For a long time the car appeared to be the dominant force in urban streets but, increasingly, we are seeing experiments which aim to design streets as places for people. Especially now that our use of public spaces is changing so significantly. UvA researcher Luca Bertolini has investigated the impacts of ‘street experiments’ and draws lessons for urban policy.
Globally we are witnessing a wealth of experiments which aim to make streets more enjoyable for people. These experiments were happening before the crisis but the crisis has given rise to a veritable explosion in street experiments. Sometimes entire streets are converted into ‘streets for people’, where cars are no longer welcome and residents are given priority. So far, says Mobility and Urban Planning researcher Luca Bertolini, what has been missing is a good comparison between street experiments and lessons that we can draw from them in terms of systemic changes in urban mobility.
In the academic journal Transport Reviews, Bertolini compares a number of experiments and comes to the conclusion that policymakers should incorporate the successful aspects of urban street experiments into long-term plans and policy so they can understand them better and utilise them more effectively.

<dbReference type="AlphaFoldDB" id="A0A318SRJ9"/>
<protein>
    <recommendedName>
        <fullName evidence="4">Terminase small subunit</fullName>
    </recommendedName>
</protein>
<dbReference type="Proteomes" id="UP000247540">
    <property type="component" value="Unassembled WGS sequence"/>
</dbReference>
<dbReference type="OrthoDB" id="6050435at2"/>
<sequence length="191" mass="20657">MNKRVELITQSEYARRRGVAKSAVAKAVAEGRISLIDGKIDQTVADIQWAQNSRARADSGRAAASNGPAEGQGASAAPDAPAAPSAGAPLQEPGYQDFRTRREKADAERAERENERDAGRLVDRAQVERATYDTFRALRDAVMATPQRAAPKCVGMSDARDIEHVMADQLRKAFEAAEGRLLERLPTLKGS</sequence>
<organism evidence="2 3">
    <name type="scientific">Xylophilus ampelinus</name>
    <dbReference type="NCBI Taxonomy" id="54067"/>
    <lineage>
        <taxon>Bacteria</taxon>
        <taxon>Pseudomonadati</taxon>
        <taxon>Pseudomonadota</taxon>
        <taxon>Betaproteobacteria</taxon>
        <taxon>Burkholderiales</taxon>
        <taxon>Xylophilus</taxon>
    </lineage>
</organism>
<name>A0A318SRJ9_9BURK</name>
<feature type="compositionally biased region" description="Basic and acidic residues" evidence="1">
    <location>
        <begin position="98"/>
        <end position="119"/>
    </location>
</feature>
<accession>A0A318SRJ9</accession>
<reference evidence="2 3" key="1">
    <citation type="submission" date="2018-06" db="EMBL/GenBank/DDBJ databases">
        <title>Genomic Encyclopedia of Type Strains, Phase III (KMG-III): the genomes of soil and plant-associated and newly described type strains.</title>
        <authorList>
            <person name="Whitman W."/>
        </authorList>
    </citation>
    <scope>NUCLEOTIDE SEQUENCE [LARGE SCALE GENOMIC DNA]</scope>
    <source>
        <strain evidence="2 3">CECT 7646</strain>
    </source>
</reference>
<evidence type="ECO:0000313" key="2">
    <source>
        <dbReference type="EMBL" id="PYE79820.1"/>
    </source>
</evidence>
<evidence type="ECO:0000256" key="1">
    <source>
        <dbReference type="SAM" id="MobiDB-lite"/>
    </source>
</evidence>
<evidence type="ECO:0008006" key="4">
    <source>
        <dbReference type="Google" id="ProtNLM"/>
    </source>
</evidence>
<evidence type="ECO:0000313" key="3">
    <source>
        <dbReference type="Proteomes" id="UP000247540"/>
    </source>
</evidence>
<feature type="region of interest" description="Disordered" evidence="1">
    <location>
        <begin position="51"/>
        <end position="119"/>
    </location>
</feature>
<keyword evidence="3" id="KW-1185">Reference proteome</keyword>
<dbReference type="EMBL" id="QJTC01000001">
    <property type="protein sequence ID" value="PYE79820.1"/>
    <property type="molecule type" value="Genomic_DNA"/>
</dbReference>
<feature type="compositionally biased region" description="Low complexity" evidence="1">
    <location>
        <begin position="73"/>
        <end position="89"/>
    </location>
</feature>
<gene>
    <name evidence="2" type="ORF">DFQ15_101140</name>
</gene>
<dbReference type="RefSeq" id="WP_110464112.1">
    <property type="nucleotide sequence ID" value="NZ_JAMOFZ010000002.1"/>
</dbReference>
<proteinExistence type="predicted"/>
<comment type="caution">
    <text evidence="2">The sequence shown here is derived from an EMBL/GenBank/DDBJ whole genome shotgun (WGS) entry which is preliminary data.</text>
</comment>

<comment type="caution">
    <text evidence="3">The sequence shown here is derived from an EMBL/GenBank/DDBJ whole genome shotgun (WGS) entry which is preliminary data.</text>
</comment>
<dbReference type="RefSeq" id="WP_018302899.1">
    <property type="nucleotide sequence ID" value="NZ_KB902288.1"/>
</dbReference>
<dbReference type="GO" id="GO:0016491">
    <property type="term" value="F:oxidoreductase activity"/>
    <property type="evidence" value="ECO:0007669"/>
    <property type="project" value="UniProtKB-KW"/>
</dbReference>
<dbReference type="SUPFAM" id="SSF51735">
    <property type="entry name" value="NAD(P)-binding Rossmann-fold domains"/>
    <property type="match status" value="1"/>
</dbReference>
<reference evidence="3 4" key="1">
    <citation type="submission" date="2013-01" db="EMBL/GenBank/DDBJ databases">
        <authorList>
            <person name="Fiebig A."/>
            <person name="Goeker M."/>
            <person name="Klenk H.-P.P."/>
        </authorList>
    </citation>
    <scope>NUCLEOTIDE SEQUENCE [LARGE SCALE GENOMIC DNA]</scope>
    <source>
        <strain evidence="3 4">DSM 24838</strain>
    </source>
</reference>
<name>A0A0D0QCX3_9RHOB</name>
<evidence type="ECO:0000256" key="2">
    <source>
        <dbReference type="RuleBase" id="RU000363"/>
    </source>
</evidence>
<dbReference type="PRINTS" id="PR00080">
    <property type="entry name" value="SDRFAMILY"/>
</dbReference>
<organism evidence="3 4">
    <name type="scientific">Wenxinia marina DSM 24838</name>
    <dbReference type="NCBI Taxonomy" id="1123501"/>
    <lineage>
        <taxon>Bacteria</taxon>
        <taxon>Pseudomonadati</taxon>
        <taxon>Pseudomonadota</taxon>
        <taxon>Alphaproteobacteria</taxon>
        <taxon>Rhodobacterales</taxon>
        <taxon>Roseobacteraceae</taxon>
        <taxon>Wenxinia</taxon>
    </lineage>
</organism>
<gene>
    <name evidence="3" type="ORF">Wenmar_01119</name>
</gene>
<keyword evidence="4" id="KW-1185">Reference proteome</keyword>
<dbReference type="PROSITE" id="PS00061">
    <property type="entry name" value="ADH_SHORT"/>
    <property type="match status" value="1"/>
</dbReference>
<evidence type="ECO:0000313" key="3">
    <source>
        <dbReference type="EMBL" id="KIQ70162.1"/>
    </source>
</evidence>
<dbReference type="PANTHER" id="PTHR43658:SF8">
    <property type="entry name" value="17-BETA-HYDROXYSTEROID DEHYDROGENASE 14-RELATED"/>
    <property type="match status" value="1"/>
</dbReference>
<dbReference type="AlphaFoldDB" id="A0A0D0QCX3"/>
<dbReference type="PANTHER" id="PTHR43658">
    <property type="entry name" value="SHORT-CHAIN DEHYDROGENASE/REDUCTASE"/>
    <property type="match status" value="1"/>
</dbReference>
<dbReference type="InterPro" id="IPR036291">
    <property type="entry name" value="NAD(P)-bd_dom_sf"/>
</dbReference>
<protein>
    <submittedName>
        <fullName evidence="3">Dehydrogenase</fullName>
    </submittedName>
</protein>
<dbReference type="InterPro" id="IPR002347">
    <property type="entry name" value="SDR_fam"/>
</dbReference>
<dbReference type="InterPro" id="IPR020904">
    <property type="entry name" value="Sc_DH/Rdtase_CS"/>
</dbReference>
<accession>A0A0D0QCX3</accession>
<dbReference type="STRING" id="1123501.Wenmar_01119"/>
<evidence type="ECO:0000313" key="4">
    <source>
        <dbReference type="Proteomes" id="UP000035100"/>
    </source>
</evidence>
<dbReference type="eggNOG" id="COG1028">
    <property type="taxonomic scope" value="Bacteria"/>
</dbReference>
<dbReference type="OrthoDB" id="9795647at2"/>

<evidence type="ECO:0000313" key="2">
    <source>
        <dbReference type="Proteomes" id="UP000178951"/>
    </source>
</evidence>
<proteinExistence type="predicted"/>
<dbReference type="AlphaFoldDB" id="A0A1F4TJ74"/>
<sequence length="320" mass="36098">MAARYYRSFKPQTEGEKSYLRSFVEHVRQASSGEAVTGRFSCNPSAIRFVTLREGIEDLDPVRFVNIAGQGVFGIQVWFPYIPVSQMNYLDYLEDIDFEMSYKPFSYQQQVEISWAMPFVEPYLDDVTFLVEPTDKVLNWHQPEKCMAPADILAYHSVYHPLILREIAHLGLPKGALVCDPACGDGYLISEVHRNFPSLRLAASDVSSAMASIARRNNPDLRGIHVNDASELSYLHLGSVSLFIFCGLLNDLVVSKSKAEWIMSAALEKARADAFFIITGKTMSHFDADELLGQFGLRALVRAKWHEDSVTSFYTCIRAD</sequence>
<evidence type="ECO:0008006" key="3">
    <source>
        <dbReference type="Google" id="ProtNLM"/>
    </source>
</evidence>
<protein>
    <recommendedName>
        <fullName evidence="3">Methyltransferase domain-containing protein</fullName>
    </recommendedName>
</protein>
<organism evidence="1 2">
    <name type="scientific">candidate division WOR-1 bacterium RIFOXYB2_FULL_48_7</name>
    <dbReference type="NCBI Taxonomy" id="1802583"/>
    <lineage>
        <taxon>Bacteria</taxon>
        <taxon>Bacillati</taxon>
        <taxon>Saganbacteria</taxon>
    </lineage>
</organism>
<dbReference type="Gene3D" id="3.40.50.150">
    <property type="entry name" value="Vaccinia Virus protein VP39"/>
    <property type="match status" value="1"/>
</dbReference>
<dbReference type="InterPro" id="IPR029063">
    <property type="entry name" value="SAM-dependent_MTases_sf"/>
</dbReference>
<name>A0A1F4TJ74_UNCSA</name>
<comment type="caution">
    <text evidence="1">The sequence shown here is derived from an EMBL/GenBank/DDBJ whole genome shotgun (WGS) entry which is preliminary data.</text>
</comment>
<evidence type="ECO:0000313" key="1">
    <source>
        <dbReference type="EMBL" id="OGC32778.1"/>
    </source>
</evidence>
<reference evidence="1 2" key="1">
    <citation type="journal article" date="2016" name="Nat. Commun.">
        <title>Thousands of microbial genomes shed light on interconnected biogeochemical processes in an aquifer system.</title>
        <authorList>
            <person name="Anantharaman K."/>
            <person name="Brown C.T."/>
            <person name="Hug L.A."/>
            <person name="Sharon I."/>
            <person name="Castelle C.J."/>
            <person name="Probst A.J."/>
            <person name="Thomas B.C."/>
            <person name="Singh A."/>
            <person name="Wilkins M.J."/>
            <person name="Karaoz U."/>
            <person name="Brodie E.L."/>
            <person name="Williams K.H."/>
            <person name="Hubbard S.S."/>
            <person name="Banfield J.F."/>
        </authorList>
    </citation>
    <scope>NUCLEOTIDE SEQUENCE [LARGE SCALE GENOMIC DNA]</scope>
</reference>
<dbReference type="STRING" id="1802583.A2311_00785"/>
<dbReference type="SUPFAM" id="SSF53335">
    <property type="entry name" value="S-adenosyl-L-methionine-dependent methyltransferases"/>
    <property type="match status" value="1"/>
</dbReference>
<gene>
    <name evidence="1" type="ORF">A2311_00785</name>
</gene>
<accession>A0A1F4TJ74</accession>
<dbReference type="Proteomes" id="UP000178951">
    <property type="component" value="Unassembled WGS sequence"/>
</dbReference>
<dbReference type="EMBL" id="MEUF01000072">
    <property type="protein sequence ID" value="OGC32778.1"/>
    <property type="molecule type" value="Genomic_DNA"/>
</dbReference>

Bertolini focuses on street experiments in which intentional temporary changes to street use are implemented to make ‘streets for traffic’ into ‘streets for people’. What are their main characteristics and impacts? How can these experiments trigger systemic changes in urban mobility? Bertolini compares experiments which are more and less radical:
The main challenge is not simply to tolerate street experiments but to proactively provide space for these experiments
Bertolini concludes that analyses of these experiments indicate positive impacts on: physical activity; a shift of mobility away from the car and towards walking, cycling and public transport; increased safety; enhanced social interaction and social capital. It is also important that no negative impacts were found on local businesses. The positive impacts were, however, greater in larger scale experiments, which focused on re-purposing of the entire street. The often very short duration and low frequency of urban experiments also appear to limit the impact.
The positive impacts demonstrate the benefits of alternative street designs and purposes, says Bertolini, but their potential as triggers of a greater systemic change is unclear. He therefore proposes a number of assessment criteria, taken from the field of transition studies, which may help to assess and optimise the potential contribution to urban mobility change:
Looking at the aforementioned street experiments, Bertolini sees potential strengths in their ability to be both radical and feasible, and in their ability to communicate and mobilise. Potential weaknesses are weak or non-existent links with urban policy and the lack of broad learning processes.
‘If the potential of street experiments is to be utilised more effectively for urban policy, it is important that policymakers understand the various aspects of urban street experiments and their potential and limitations,’ says Bertolini. ‘The main challenge is not simply to tolerate street experiments but to proactively shape institutional and physical space for these experiments and to learn from them as a result.’